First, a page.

We’ve gotten a couple e-mails from members wanting to know what we would have done if yesterday’s adjustment order had gone through, in light of the huge sell-off after the Treasury Secretary’s bank-bailout speech this morning. As a reminder, we entered the following order yesterday, which expired without getting filled:
Day limit order
Sell to close 2 SPY Mar 71 puts
Buy to open 2 SPY Mar 76 puts
Buy to close 2 SPY Feb 77 puts
Sell to open 2 SPY Feb 82 puts
for a net debit of $0.05 or better.
Here’s what our risk curve would’ve looked like at about 2:00 today:
Now, hypothetically speaking, the easiest thing to do would be to close the trade. We could’ve sold the adjusted position today, in the initial bounce after Geithner’s speech, for a profit of more than 10% on total capital risked. The more interesting case, however, is what we’d do if we decided to stay with it a while longer.
First, of course, we’d consider the risk, which would now be more to the downside. Since not much has really changed, in terms of the fundamentals, though, we might anticipate the market finding support again around 820 on the S&P; so we wouldn’t really have to do anything right now. On the other hand, if we were getting nervous about our positive delta (now over 25 on a 2-lot base position), we’d consider the defensive adjustment we typically make to a double-diagonal when an underlying gets close to one of our short strikes—buying the complementary diagonal, which would turn some or all (depending on how many contracts) of our put diagonal into a double-calendar.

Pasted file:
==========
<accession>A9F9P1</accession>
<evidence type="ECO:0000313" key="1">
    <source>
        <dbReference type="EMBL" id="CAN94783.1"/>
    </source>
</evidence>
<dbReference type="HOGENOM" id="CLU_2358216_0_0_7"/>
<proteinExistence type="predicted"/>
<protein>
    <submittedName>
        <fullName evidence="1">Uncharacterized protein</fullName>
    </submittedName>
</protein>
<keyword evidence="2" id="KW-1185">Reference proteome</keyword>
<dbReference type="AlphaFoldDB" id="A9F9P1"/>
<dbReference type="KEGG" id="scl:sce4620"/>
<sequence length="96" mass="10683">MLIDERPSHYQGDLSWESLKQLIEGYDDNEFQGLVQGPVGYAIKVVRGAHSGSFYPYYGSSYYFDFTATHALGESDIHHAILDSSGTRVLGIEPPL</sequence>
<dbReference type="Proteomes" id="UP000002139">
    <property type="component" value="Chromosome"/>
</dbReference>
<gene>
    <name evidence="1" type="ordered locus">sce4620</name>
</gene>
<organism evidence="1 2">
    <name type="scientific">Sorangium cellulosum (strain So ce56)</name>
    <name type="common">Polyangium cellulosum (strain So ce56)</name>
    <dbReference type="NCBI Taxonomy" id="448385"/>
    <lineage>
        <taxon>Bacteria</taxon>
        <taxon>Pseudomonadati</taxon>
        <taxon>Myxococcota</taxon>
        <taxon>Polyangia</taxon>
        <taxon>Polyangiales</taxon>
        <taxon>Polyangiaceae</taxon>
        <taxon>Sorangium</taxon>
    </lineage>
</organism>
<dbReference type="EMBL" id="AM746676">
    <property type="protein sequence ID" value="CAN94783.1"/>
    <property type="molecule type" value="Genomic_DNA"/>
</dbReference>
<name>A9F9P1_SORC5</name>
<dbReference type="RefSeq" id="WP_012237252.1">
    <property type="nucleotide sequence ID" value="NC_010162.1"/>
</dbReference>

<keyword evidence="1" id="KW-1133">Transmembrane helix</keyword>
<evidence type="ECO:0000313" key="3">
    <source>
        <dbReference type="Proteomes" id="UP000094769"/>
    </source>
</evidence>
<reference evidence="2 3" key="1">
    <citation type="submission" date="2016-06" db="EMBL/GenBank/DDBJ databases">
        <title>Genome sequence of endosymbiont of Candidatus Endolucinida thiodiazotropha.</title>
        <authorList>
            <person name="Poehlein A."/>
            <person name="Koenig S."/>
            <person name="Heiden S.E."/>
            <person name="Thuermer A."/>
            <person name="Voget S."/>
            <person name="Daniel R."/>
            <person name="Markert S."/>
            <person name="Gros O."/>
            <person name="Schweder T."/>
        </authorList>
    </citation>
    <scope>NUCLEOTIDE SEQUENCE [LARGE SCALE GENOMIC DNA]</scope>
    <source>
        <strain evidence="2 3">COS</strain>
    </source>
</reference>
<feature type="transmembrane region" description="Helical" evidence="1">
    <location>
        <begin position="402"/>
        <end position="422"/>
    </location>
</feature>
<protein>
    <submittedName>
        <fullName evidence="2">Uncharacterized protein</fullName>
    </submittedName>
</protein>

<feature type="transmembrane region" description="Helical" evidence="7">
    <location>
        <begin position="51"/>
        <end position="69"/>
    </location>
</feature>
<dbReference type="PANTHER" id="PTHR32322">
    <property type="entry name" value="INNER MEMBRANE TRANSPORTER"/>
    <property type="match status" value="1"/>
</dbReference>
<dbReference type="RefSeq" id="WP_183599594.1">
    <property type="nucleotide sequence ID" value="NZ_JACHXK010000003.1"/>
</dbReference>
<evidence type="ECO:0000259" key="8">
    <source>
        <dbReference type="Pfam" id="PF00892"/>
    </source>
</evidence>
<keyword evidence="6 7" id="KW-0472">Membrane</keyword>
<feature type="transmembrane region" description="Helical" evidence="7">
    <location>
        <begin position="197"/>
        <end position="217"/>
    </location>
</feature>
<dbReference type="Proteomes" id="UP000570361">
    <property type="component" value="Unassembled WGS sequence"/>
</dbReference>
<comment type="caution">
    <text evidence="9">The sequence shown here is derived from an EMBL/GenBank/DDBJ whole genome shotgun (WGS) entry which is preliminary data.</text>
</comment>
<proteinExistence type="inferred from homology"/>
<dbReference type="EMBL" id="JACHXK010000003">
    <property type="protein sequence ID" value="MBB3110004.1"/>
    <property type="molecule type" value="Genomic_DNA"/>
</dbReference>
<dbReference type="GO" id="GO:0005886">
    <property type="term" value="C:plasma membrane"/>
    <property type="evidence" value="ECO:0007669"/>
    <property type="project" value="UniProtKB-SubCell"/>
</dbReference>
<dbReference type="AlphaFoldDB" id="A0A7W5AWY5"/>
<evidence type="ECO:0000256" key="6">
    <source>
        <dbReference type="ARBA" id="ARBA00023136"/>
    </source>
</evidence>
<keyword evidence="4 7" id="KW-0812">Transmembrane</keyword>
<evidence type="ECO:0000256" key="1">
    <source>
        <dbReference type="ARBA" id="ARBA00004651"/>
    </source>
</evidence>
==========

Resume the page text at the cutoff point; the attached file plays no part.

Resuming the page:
Here’s how it would work: Right now, with SPY above $83, hedging the entire put side would swing the position too bearish. That would be okay if we were making a directional bet, but our core strategy is supposed to be market-neutral. So we’d most likely start off buying a fraction (say, half) of our total position. That would mean for our base position, buying one SPY March 82 put and selling one SPY Feb 76 put, for a net debit of about $3.50.
The effect of this adjustment would be to move our lower break-even down more than $3, while leaving our upper break-even over $91 (see risk graph above). The main drawbacks are that we’ve committed additional capital, and we now have a more complex position that will take multiple orders to close. If we wanted to free up more cash, though, we could close the call side, or roll the March 97 calls down to 91, eliminating the margin requirement for the vertical dimension of the spread.
Another, equally reasonable, approach would be to close half of our position and lock in some profit, while letting the other half ride. In this case, we could still make the above adjustment later, if SPY were to drop below, say, $81. At that point, we’d probably need to hang on well into expiration week to get a decent profit on the remaining half of our position, but we’d have a good chance of doing significantly better on the second half than on the first—and even if we ended up with a small loss, we’d still have booked some profit on the first half.
Okay—so now, even though we’re keeping our real position as-is, we’ve demonstrated just how many options we actually have here at Calendar Options.